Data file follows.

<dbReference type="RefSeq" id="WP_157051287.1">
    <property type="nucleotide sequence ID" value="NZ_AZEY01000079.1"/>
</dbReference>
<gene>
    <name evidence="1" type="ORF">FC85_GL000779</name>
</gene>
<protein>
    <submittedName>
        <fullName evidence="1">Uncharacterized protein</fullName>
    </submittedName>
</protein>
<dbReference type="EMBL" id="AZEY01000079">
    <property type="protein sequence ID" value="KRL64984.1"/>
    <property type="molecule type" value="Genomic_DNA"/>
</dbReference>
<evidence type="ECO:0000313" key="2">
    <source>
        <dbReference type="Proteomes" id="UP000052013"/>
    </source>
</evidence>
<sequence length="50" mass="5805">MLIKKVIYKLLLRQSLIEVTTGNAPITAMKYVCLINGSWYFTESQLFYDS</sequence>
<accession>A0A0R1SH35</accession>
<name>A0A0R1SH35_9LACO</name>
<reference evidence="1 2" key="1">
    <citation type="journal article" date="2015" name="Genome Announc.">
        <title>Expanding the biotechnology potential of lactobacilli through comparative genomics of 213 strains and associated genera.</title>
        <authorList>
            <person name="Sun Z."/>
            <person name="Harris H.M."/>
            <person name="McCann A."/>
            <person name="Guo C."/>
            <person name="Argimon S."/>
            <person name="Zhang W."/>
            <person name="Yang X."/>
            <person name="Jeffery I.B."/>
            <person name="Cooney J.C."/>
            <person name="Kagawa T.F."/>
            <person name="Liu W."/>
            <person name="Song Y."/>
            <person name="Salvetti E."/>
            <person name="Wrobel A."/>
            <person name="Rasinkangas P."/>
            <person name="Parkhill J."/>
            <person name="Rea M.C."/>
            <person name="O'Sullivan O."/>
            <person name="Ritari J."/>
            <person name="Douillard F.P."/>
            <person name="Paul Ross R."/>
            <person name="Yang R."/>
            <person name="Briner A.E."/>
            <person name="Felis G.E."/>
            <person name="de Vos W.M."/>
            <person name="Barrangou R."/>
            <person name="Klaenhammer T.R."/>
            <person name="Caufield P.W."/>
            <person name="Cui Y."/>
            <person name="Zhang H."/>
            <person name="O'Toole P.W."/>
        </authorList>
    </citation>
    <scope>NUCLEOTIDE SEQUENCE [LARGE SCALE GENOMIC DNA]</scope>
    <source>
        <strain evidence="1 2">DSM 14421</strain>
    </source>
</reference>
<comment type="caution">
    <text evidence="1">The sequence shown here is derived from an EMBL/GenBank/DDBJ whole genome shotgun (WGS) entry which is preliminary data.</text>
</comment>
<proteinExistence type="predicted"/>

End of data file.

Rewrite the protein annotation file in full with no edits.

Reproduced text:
<dbReference type="RefSeq" id="WP_157051287.1">
    <property type="nucleotide sequence ID" value="NZ_AZEY01000079.1"/>
</dbReference>
<gene>
    <name evidence="1" type="ORF">FC85_GL000779</name>
</gene>
<protein>
    <submittedName>
        <fullName evidence="1">Uncharacterized protein</fullName>
    </submittedName>
</protein>
<dbReference type="EMBL" id="AZEY01000079">
    <property type="protein sequence ID" value="KRL64984.1"/>
    <property type="molecule type" value="Genomic_DNA"/>
</dbReference>
<evidence type="ECO:0000313" key="2">
    <source>
        <dbReference type="Proteomes" id="UP000052013"/>
    </source>
</evidence>
<sequence length="50" mass="5805">MLIKKVIYKLLLRQSLIEVTTGNAPITAMKYVCLINGSWYFTESQLFYDS</sequence>
<accession>A0A0R1SH35</accession>
<name>A0A0R1SH35_9LACO</name>
<reference evidence="1 2" key="1">
    <citation type="journal article" date="2015" name="Genome Announc.">
        <title>Expanding the biotechnology potential of lactobacilli through comparative genomics of 213 strains and associated genera.</title>
        <authorList>
            <person name="Sun Z."/>
            <person name="Harris H.M."/>
            <person name="McCann A."/>
            <person name="Guo C."/>
            <person name="Argimon S."/>
            <person name="Zhang W."/>
            <person name="Yang X."/>
            <person name="Jeffery I.B."/>
            <person name="Cooney J.C."/>
            <person name="Kagawa T.F."/>
            <person name="Liu W."/>
            <person name="Song Y."/>
            <person name="Salvetti E."/>
            <person name="Wrobel A."/>
            <person name="Rasinkangas P."/>
            <person name="Parkhill J."/>
            <person name="Rea M.C."/>
            <person name="O'Sullivan O."/>
            <person name="Ritari J."/>
            <person name="Douillard F.P."/>
            <person name="Paul Ross R."/>
            <person name="Yang R."/>
            <person name="Briner A.E."/>
            <person name="Felis G.E."/>
            <person name="de Vos W.M."/>
            <person name="Barrangou R."/>
            <person name="Klaenhammer T.R."/>
            <person name="Caufield P.W."/>
            <person name="Cui Y."/>
            <person name="Zhang H."/>
            <person name="O'Toole P.W."/>
        </authorList>
    </citation>
    <scope>NUCLEOTIDE SEQUENCE [LARGE SCALE GENOMIC DNA]</scope>
    <source>
        <strain evidence="1 2">DSM 14421</strain>
    </source>
</reference>
<comment type="caution">
    <text evidence="1">The sequence shown here is derived from an EMBL/GenBank/DDBJ whole genome shotgun (WGS) entry which is preliminary data.</text>
</comment>
<proteinExistence type="predicted"/>